50D Nylon – A bombproof hardwearing fabric that doesn't quite as much care as the lighter 40D. We use this on our Dirtbag mats to make them extra hardwearing without adding loads of unecessary weight.

75D Polyester – Polyester is the workhorse fabric in our range. We use it on the Dozer and Double Dozer because it offers great value for money whilst providing the durability required by a sleeping mat.

75D Peach Polyester – The surface of this fabric has been brushed during manufacturing to give it a softer feel than typical synthetic fabrics. We use this on the top of the Dozer and Double Dozer to make sure they feel just like your bed at home. (Well, you might not think so if you sleep in high thread count Egyptian cotton!)

Sleeping on an Airo 180 self-inflating sleeping mat in a tent


Inside every self-inflating mat is a layer of open cell foam. We use open cell foam because it can be compressed easily for a smaller pack size, whilst still offering loads of insulation. It also recovers back to its original shape easily, helping the mat to self-inflate.

Open cell foam is so compressible because all the little air chambers inside the foam are interconnected, unlike the closed cell foam we use for traditional roll mats. Although air can pass in and out of the foam, it's very hard for air to circulate inside the mat when you're sleeping on it. Still air is highly insulating and it means you don't lose heat via convection like you can with inflatable sleeping mats.

What Does Die-Cut Foam Mean?

Open cell foam pads can be cut in lots of different ways to produce the perfect balance of weight, inflation time and durability. A process called 'die cutting' can reduce the overall weight of a mat by up to 30%.

The downside of this is that it reduces the mat's level of insulation, creating larger chambers that allow air to circulate. We use different die-cut profiles in our mat range to balance weight reduction with insulation:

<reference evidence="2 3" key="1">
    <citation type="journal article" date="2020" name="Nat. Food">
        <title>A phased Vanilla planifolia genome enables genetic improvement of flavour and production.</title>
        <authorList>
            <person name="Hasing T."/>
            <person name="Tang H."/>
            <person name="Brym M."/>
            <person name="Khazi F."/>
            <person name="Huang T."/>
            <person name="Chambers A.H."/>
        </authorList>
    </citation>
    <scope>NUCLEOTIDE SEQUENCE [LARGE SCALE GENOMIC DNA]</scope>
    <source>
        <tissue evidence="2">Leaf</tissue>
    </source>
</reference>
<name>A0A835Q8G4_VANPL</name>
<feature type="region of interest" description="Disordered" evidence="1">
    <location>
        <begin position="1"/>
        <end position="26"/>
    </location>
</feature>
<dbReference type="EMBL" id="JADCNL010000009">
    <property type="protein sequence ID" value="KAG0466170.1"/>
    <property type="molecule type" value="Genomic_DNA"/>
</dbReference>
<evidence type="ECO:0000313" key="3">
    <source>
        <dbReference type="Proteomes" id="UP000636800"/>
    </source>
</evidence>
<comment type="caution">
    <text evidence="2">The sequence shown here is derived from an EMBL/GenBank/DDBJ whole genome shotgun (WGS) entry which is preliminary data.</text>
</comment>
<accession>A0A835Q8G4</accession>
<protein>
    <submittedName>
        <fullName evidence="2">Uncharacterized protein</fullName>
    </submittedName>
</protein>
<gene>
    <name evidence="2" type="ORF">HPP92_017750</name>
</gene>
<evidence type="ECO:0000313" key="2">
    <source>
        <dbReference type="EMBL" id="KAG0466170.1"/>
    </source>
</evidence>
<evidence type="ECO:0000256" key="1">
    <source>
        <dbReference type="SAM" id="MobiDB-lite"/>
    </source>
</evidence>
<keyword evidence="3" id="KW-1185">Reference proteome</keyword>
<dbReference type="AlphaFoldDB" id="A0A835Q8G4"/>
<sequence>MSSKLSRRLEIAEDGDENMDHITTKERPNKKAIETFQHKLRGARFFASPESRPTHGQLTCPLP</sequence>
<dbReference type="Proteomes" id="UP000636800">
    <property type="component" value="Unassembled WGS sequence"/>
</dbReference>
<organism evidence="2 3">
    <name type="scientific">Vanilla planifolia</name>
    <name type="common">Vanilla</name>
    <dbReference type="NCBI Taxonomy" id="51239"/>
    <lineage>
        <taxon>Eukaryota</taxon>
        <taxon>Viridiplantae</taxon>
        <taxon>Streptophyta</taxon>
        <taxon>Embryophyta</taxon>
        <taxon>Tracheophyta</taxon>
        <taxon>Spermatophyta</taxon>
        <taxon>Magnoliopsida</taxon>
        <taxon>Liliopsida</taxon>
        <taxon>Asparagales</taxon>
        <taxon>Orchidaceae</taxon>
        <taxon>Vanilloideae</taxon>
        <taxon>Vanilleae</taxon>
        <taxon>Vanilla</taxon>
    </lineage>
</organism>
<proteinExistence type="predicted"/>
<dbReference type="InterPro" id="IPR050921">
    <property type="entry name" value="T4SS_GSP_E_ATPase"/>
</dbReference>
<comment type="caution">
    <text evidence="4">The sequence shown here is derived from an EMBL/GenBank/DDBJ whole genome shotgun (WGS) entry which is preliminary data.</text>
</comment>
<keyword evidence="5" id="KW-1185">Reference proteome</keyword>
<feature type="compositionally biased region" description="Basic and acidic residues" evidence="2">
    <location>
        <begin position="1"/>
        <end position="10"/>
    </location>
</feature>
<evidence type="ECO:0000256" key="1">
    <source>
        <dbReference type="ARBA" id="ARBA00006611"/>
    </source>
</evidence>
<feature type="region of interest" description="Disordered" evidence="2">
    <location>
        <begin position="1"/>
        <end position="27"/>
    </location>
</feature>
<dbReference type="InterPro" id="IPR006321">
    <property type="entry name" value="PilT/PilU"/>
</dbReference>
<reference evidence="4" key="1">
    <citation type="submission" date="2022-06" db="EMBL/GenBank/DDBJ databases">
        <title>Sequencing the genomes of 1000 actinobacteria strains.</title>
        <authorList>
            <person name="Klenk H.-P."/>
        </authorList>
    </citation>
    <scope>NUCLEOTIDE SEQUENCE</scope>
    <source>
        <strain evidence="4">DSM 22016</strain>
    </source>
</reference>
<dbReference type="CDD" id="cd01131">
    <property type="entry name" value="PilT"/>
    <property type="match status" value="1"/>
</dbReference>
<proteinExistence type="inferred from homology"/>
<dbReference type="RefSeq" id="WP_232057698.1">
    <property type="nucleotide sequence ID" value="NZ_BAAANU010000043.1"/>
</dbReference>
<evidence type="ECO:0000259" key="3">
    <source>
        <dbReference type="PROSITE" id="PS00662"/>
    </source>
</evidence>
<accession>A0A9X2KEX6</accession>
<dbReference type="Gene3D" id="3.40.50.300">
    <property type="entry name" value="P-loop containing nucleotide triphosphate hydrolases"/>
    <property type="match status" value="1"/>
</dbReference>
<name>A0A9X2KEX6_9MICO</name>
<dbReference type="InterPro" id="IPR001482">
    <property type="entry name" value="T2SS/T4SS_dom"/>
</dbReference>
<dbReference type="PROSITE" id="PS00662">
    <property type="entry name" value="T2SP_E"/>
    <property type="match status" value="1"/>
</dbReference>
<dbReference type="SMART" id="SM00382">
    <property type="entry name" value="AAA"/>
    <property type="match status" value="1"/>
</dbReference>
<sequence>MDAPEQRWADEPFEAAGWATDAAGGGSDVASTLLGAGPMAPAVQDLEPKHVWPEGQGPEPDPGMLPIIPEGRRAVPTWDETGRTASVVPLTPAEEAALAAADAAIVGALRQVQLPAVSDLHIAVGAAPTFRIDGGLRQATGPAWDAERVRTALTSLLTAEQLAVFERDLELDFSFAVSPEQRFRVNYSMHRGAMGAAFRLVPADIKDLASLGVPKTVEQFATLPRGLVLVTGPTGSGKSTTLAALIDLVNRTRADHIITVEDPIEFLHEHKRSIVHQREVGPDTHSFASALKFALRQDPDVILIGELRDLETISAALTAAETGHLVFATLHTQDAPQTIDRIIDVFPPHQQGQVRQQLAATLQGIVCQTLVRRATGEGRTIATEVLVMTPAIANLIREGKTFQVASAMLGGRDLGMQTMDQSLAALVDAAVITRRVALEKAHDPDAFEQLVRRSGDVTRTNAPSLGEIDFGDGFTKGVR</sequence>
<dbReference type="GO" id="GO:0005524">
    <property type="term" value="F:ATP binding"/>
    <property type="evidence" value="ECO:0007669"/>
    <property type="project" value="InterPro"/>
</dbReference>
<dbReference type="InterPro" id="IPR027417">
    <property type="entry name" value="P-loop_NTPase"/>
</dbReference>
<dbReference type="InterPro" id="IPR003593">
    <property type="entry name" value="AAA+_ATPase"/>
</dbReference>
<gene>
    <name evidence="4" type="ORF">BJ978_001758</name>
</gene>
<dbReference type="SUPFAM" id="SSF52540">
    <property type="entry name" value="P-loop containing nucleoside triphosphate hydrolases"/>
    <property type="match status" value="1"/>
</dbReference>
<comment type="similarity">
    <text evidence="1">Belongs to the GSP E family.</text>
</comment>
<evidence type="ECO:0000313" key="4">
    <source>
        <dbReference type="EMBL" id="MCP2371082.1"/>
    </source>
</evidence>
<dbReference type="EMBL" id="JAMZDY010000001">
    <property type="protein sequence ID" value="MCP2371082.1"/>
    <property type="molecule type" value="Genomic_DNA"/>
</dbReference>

Matrix – This diamond-shaped pattern removes the maximum amount of foam whilst retaining enough material to allow the mat to self inflate and provide adequate insulation.

Dot Matrix – The circular pattern lightens the foam weight by around 20%. We use this in our thicker pads as there is enough foam retained to help provide support when using the mat partially inflated.

Selective Die Cut – When insulation and support are crucial to retain the mat's comfort, we only die cut the foam in low load areas, such as the feet.

Foam Coring – The foam core of a self-inflating sleeping mat has tiny circular cores of foam removed along the entire length (and sometimes the width) to create air inflation tubes. This helps the foam recover and inflate the mattress to its full thickness faster.

A valve for a self-inflating sleeping mat, allowing air in


The valve on a mat seals the air inside making it hard enough to sleep on without touching the ground beneath. Our Double Dozer has two valves to help it inflate and deflate quicker. The shapes of our valves makes it easy to continue blowing into the valve as you twist it to seal, ensuring that you can achieve the desired level firmness.

Stuff Bag

All our sleeping mats come with a storage sack as standard. The bag is tapered making it easy to slide the rolled mat inside and we include elastic compression straps so it doesn't unroll on you before you can get it in!. All Alpkit sleeping mats come with a puncture repair kit should the worst happen while you're away... accidents happen! And pointy rocks do stick into backs...